Jaquare M. Jackson, 31, with a last known address in Akron, ended up on the Portage County Sheriff's Office 10 Most Wanted Fugitives list for the week of Feb. 1. He was wanted for failing to appear at a hearing on his alleged non-compliance with court orders following a February 2008 felony conviction for failing to pay child support.
The warrant for his arrest, however, is moot: Jackson was killed in a drive-by shooting in West Akron on Nov. 14, according to the (Akron) Beacon Journal. The newspaper reported that the father of four was shot and killed at about 3 p.m. that day as he and a passenger sat in Jackson's car near the intersection of Cedar and South Maple streets in Akron.
Lonnie Johnson, a childhood friend of Jackson who grew up with him in Kent, pointed out the error on the "10 Most Wanted" list in an email to the Record-Courier. He called it "disrespectful" to Jackson, Jackson's family and the public.
"I thought to myself how could this happen with the amount of time that has passed and not been adjusted," he wrote.
Sheriff David Doak said he also received an email about the error. Jackson's name and picture have been removed from the list, which is available online at www.co.portage.oh.us/sheriff.htm. According to court records, Portage County Common Pleas Judge Laurie Pittman vacated all unpaid court costs and fines in Jackson's case on Monday, citing his death.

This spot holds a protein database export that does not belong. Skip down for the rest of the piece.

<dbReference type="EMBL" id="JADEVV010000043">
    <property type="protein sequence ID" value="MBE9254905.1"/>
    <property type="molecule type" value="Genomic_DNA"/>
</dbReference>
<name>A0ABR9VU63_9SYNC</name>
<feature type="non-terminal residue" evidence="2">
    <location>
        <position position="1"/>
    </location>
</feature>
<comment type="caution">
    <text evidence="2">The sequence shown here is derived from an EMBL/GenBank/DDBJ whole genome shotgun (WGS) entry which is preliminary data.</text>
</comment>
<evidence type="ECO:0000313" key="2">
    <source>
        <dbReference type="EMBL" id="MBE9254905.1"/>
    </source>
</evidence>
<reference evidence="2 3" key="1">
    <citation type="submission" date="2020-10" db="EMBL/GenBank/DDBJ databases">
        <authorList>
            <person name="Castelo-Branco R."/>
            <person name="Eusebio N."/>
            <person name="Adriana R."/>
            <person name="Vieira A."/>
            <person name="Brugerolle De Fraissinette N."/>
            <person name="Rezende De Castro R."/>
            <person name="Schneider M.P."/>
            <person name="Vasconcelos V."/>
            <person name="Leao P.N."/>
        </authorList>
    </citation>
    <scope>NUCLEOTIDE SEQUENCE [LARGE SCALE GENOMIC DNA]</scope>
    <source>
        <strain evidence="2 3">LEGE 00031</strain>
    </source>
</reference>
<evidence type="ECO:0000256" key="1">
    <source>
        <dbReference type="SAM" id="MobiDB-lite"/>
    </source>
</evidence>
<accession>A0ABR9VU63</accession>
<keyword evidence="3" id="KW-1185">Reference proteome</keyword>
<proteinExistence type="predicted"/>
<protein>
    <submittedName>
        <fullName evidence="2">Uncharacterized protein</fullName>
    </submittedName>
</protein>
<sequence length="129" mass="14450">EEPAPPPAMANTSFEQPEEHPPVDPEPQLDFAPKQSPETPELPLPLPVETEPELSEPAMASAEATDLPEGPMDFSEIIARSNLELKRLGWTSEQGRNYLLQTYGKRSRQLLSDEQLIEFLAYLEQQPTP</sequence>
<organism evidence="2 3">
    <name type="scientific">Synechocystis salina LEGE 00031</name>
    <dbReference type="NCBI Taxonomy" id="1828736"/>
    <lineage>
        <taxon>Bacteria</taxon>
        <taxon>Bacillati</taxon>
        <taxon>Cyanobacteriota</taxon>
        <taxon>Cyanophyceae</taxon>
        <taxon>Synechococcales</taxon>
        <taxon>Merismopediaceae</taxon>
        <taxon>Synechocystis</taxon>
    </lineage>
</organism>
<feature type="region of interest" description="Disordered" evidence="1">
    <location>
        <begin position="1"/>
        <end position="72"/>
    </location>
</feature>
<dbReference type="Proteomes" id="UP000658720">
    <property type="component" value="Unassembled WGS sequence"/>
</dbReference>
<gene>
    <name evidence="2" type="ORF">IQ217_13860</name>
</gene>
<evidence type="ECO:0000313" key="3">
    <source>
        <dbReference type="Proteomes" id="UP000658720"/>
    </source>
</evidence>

Doak said Jackson's inclusion in the list was simply human error, and that he "certainly would not" have published Jackson's name and picture on the list if he had known Jackson was dead.
A sheriff's detective looks through open warrants and puts the list together from there, Doak said. There are hundreds, if not thousands, of warrants for the already "overloaded" Warrants Division detectives to track down, he said.
"From time to time, we've had issues of family members getting disturbed because someone's picture is in there, or people call in because maybe the warrant was recalled" by a judge, but this is apparently the first time a deceased person has made the list, Doak said.
Doak said he still believes the "Most Wanted" list can be a valuable law enforcement tool and is not planning to do away with it because of one mistake.
"I frequently get tips on people who are on there," he said.
Follow Dave O'Brien on Twitter at @RCCrimeWatch
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